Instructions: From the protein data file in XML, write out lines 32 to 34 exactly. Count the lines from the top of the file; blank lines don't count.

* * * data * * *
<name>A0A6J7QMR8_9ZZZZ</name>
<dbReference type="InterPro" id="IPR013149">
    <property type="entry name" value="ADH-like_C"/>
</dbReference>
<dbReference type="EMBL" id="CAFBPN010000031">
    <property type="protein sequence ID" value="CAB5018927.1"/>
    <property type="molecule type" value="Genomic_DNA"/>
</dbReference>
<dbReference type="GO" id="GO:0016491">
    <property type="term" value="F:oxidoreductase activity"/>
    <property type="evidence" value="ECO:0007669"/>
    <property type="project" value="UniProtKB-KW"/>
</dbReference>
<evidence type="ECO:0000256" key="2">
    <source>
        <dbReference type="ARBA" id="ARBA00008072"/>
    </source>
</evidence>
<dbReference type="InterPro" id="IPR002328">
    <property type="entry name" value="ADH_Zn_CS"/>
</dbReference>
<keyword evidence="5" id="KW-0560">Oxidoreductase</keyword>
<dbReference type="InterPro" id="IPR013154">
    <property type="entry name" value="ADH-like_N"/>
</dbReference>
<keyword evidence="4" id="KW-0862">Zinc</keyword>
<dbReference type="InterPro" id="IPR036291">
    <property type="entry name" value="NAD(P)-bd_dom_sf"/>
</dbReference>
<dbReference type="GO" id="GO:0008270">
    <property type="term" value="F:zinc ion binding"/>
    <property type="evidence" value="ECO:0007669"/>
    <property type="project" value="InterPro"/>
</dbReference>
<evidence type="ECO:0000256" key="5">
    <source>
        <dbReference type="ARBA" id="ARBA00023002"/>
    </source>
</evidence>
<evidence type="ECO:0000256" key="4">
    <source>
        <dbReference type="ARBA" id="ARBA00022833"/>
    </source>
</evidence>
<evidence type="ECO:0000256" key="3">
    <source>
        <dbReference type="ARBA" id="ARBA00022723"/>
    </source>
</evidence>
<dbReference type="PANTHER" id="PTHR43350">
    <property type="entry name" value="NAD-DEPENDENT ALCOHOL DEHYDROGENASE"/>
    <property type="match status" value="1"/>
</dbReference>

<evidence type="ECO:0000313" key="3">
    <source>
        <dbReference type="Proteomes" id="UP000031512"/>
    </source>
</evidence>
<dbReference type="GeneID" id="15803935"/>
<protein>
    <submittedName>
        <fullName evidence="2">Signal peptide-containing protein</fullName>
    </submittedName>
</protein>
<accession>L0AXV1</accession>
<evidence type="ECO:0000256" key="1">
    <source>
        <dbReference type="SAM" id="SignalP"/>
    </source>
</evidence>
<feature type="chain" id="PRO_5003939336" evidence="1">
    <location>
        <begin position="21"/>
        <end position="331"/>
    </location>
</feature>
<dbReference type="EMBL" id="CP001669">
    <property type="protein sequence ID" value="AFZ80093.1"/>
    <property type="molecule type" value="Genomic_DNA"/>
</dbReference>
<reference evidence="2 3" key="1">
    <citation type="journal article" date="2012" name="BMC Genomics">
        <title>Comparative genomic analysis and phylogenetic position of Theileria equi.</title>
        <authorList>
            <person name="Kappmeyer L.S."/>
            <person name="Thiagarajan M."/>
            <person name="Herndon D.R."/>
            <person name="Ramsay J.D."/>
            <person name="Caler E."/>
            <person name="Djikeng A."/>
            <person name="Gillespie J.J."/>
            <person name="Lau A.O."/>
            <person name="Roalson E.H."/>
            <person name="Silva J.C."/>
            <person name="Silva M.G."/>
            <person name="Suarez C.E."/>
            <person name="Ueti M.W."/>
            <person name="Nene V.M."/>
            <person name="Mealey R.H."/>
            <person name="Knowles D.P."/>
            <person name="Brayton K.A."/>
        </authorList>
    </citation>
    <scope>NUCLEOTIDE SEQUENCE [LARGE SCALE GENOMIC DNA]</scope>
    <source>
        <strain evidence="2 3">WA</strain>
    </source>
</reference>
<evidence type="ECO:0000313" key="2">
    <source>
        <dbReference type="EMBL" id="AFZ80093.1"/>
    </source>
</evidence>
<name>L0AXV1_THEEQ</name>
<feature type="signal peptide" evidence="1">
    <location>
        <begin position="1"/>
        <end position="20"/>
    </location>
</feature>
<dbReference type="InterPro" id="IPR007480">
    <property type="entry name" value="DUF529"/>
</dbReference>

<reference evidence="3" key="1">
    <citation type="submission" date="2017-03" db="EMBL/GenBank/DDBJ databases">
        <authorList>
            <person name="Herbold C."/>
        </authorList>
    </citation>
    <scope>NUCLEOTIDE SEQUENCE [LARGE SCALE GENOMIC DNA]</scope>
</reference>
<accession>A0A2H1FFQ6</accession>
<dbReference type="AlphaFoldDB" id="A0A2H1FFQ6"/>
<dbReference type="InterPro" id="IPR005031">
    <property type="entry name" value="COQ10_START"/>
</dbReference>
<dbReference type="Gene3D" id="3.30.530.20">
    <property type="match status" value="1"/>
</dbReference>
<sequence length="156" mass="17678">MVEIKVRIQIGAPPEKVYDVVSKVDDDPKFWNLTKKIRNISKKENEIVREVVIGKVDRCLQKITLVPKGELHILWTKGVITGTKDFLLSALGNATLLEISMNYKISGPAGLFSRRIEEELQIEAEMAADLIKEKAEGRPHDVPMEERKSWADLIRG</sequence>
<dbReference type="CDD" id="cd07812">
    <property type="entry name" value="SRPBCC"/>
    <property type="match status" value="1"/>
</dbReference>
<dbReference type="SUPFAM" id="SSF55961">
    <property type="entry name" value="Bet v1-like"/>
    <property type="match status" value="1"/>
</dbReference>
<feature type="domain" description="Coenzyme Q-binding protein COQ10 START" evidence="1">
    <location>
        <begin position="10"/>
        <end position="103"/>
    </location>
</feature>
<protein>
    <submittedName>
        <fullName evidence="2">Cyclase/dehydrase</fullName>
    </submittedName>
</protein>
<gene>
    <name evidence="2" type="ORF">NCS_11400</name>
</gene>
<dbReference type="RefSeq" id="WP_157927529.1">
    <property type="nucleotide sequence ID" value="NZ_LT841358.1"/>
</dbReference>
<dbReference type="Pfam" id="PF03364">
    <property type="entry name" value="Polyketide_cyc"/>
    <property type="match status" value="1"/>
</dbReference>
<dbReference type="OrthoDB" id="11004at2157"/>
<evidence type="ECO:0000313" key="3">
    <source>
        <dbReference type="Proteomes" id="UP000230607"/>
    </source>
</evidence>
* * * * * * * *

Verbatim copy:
    <property type="evidence" value="ECO:0007669"/>
    <property type="project" value="InterPro"/>
</dbReference>